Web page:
Flight

Well, I knew this day was coming.  My baby robins left the nest this week.  Today it is suddenly very quiet in my studio.  I did not realize how frequently I heard the babies chirp, chirp as Mom and Dad Robin flew in with a meal.  I found great joy in seeing the reaction of people as they walked down the street and noticed them so close to the sidewalk.  One evening a family watched for several minutes asking each other if they were “real”, and yes, “I think I saw one blink!”.  And  I found it facinating just how many people walked by oblivious to the miracle of nature just inches from their face, because they were too busy on their phone to notice.  On Monday the four little robins had gotten so big they barely fit in the nest and I knew the time was near.  I also could tell that Mom and Dad Robin knew it too.  They became pretty aggressive at “dive bombing” anyone who came too near or lingered for too long.  I was not in my studio when they took their first flights.  But I don’t believe the Mother Robin pushes them out of the nest.  No, they spent many days stretching and testing their wings.  They just finally got too big for the nest and had no other option but to fly.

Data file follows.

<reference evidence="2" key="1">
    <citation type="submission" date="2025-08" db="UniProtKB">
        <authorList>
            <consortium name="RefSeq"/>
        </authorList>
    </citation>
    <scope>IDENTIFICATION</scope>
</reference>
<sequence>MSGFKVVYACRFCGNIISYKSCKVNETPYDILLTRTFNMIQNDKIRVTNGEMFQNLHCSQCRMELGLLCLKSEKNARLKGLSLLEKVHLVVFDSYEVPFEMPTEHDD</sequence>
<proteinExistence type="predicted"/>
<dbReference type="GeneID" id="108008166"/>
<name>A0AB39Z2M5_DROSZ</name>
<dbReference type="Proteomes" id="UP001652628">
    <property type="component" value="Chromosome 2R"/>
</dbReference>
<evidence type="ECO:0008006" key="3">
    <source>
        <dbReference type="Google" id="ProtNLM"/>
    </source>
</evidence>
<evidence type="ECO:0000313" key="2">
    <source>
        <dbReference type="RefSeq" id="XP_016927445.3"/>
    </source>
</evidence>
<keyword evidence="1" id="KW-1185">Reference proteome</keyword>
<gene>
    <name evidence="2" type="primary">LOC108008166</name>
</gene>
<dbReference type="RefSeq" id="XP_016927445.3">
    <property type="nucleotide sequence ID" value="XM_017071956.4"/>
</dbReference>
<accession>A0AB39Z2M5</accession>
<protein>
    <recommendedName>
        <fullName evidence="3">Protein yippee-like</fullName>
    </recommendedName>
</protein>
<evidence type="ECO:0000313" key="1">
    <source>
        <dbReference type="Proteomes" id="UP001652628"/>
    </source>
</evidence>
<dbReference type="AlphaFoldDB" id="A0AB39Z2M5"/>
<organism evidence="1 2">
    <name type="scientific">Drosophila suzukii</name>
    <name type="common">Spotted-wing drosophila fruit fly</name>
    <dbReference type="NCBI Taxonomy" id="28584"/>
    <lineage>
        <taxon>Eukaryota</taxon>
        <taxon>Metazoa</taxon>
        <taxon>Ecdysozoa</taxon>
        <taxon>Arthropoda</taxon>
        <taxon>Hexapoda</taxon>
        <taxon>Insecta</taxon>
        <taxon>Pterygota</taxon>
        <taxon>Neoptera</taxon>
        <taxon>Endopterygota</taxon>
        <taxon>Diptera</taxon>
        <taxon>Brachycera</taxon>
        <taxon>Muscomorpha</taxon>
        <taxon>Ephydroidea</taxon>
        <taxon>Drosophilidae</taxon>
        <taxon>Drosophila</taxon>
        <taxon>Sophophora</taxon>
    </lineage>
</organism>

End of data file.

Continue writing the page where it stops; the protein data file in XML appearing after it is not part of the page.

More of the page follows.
I too am feeling a little like that.  Like my current nest doesn’t quite fit anymore.  So, what to do?  I just keep testing and spreading my wings.  When the time is right, I have faith,  I will be ready to FLY!  Enjoy this little video on my Facebook Page of my babies the day before they left me.  See it HERE.

And, I urge you to slow down, stop and enjoy the miracles of nature just inches from your face everyday.  It puts things in perspective and teaches lessons about life you just can’t learn on your computer and phone screens.  For a great way to learn how to do that I recommend my friend Sallie Wolf‘s book, “The Robin Makes A Laughing Sound, a birder’s journal”.  It has great lessons for watching, documenting and enjoying birds and the natural world around you.  Perfect for children (and adults!).

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The Robin Makes A Laughing Sound, by Sallie Wolf

 

 

 

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